Showing posts from April, 2008

The dual calling of a disciple of Jesus

Mark 3:13-14 effectively captures the dual life of a disciple of Jesus. In fact, this may be the most compact but elusive description of the Christian life ever recorded. It is so compact that it is easily overlooked. It is elusive because most English translations miss the meaning inherent in its sentence structure.

In the NRSV, the passage reads like this:

13He went up the mountain and called to him those whom he wanted, and they came to him. 14And he appointed twelve, whom he also named apostles, to be with him, and to be sent out to proclaim the message, 15and to have authority to cast out demons.

In Greek, there are two hina (pronounced "heena") clauses here. Hina can roughly be translated as "so that." Therefore, when Jesus appointed his disciples, there were two "so thats." These two "so thats" sum up the entire Christian life. Ready?

Number one: so that they might be with him.
Number two: so that he might send them out.

To be with him... to be…

The demise of consumeristic churches

Lately, especially today, I have given significant thought to the way we Americans go about "doing church." (Maybe the use of those terms is offensive to some.) If there is one thing that is clear to me, it is that the days of the consumeristic, spectator-based, entertainment-rich, palace-dwelling megachurches are coming to an end. Many pastors will feel like they get a free pass when they hear the word "megachurch," because a megachurch is usually thought of as a 5-10,000+ person body. There are only a handful of churches like this in the country, so why worry about it, right?

I think we need to redefine megachurch a little. I was talking to someone a while back who referred to a 1500-person church in the LA area as a megachurch. I thought, "That's no megachurch. There are plenty of 1500-person churches out there. Can they all be megachurches?" I think they can be considered megachurches, because they act like megachurches in that they tend to rely on…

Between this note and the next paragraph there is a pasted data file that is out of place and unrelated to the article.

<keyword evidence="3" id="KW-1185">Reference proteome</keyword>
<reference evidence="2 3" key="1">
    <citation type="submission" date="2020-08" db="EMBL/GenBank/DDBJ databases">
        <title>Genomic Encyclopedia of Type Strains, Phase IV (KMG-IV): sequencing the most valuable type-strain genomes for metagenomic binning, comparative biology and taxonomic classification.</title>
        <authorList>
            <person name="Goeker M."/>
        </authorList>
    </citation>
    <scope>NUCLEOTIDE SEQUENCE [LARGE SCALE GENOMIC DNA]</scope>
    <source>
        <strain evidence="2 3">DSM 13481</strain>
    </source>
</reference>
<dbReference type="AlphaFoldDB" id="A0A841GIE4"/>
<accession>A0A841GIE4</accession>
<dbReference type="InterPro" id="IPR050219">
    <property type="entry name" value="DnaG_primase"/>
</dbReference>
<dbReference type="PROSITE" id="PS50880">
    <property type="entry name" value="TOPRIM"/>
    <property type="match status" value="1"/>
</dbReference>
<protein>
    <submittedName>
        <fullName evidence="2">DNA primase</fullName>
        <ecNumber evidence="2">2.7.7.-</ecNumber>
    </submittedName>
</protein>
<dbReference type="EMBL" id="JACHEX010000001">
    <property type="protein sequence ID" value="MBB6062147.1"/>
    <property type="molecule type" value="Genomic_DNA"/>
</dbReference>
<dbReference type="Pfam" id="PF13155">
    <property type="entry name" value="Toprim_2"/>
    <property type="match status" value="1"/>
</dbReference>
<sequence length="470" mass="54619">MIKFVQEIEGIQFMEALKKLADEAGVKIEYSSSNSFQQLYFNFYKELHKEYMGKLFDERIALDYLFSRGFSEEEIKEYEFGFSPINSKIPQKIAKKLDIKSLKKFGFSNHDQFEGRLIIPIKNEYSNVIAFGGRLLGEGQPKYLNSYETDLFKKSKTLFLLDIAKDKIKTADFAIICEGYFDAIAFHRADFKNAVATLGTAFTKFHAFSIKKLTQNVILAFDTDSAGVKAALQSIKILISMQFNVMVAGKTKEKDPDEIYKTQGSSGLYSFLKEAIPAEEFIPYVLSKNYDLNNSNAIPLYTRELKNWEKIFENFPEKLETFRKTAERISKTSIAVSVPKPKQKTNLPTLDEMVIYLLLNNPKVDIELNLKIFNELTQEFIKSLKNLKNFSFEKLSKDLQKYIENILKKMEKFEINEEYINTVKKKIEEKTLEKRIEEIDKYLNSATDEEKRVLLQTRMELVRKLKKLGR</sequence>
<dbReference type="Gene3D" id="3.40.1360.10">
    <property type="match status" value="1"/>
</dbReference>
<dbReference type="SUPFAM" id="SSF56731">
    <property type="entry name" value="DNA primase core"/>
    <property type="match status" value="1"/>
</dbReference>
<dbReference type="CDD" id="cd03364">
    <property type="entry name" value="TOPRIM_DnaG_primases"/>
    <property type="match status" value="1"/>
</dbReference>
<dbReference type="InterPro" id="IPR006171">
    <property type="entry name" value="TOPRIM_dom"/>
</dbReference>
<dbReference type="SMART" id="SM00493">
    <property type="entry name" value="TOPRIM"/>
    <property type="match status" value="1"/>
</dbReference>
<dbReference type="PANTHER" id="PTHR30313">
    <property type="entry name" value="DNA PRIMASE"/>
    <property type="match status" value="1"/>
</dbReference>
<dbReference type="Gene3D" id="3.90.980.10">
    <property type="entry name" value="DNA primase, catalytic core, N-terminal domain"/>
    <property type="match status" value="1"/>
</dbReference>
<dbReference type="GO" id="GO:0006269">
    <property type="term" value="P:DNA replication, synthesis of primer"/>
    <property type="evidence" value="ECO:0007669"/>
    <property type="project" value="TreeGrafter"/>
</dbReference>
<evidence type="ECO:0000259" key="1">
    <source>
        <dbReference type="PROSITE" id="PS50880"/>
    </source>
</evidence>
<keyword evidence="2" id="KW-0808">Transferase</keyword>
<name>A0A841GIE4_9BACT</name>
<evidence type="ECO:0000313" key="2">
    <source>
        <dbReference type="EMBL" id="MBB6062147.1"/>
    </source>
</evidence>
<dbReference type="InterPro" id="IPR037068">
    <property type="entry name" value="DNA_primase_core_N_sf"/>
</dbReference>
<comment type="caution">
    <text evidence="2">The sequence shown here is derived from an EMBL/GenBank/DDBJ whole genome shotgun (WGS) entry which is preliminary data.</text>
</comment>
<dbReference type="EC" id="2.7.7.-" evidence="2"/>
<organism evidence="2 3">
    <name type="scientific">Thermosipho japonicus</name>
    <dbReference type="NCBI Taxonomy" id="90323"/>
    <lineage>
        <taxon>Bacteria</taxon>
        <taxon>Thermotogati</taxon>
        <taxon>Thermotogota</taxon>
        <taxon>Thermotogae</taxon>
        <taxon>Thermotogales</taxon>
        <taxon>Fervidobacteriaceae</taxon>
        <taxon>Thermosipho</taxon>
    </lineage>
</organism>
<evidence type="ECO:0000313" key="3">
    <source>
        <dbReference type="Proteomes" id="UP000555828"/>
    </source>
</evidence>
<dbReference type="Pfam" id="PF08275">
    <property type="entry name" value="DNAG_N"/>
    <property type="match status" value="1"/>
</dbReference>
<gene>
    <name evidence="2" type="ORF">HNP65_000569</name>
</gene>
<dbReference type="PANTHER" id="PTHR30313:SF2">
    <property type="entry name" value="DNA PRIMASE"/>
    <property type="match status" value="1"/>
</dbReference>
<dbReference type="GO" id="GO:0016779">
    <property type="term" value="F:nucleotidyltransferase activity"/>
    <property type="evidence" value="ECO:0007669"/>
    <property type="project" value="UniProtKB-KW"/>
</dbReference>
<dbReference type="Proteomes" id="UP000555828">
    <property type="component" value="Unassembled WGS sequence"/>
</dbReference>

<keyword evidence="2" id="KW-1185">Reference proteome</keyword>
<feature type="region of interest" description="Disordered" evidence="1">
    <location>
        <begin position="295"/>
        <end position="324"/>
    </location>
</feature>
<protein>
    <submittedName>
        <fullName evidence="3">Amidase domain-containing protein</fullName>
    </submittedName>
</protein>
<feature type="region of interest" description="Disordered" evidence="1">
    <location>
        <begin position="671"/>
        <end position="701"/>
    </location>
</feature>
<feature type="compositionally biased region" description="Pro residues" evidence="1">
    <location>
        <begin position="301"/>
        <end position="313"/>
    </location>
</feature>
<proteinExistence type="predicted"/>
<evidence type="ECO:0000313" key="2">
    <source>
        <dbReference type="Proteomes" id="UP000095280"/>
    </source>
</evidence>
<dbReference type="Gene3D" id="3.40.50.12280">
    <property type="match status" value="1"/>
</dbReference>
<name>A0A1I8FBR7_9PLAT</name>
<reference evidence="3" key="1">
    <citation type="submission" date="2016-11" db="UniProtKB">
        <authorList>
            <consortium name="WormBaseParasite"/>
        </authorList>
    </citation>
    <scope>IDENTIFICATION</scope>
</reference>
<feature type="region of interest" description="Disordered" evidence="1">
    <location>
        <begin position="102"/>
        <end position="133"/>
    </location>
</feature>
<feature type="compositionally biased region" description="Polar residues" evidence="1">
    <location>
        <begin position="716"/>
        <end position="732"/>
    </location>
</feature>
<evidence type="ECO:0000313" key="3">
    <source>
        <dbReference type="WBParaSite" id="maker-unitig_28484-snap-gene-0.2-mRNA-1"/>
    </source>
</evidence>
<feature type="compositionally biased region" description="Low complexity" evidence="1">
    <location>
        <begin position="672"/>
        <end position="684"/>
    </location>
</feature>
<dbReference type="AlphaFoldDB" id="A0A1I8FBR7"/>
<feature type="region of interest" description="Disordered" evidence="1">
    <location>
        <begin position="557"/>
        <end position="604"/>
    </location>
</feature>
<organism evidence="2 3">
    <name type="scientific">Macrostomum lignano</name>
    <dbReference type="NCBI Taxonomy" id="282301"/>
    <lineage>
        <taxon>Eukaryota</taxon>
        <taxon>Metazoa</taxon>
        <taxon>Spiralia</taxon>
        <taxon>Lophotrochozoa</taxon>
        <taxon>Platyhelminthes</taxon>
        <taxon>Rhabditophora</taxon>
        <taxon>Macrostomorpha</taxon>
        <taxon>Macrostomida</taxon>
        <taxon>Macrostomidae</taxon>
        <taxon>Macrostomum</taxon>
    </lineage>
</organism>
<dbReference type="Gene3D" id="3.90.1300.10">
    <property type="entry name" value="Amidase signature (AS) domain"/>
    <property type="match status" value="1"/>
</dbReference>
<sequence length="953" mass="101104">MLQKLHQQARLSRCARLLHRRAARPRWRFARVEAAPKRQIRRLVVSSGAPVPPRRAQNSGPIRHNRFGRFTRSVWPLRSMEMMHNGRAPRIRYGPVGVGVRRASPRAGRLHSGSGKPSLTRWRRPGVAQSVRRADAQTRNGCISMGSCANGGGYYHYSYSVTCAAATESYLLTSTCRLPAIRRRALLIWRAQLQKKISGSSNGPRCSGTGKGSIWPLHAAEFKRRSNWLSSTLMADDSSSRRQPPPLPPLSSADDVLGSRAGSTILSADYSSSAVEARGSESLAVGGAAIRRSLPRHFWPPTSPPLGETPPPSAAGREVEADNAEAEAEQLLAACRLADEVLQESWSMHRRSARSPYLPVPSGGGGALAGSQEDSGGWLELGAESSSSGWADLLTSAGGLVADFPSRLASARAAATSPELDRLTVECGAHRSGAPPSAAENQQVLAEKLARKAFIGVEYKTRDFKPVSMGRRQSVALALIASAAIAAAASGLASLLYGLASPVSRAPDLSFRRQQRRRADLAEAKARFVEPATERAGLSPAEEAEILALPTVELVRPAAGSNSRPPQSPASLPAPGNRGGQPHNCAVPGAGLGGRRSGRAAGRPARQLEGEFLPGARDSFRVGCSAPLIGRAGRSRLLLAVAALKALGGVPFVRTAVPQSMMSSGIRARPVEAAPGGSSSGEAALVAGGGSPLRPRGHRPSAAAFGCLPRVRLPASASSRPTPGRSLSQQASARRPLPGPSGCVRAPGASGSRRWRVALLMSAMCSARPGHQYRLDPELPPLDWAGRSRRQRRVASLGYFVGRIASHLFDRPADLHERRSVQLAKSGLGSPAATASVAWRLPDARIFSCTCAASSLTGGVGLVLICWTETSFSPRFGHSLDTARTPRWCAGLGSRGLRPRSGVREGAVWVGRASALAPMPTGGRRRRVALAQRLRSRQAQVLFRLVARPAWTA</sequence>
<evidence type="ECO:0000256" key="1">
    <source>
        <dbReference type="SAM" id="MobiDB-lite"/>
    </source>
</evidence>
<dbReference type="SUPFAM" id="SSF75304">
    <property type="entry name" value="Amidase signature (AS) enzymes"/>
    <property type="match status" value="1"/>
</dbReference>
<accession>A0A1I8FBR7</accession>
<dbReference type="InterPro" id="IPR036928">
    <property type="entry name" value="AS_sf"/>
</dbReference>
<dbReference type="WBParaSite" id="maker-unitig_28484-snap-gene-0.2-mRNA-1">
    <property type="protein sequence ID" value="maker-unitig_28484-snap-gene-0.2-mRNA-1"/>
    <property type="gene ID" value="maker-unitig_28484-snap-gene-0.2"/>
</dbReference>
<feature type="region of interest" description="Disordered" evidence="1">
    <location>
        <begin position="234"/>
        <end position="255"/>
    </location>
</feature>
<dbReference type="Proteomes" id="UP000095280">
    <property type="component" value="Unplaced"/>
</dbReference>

John Stott's The Living Church

I just finished reading John Stott's The Living Church. It is a very well balanced and solid treatment of what the church should be. And who would be surprised? Stott is in his 80s now, and he has been a theologian-churchman for decades. Stott's book is not trendy. It is not the dessert of ecclesiology books. However, it is the main course. Anyone who wants the meat and potatoes of what it means to be the church will benefit from this compact book.

What Billy Graham would have changed in his ministry

I have been reading through a compact book by John Stott, entitled The Living Church: Convictions of a Lifelong Pastor (IVP, 2007). I have a lot of respect for the scholar-churchman, and Stott has filled that role admirably for decades. Consequently, I have been enjoying the wisdom of his years in the pastorate.

Stott, in turn, refers to the wisdom of Billy Graham. Stott writes, "Speaking in 1979 to about six hundred pastors in London, he said that if he had his ministry all over again, he would make two changes. The atmosphere was electric. What changes would he make? First, he continued, he would study three times as much as he had done. 'I've preached too much,' he said, 'and studied too little.' Second, he would pray more. In saying this, he must have had in mind the two apostolic priorities... 'we will give our attention to prayer and the ministry of the Word'" (107).

The Kingdom of God is like the desert...

We just got back from two days in the desert outside Phoenix, AZ. The rules are different out there. The weather is extreme. The coyotes are close at hand, as are the rattlesnakes and many kinds of cactus. Danger is everywhere. The world feels just a little out of control. It's good to have it that way once in a while.

Now we are back in suburbia, and I have a question. What is the kingdom of God supposed to look like? I ask because I think we are a little kingdom-deficient in Western, suburban Christianity. For us, the kingdom tends to look like suburban life. It looks and smells nice, and it is able to be planned and budgeted. When I read the Bible, I think the kingdom is supposed to be a little more like the desert -- dangerous and uncontrollable. More thoughts on this in the coming days.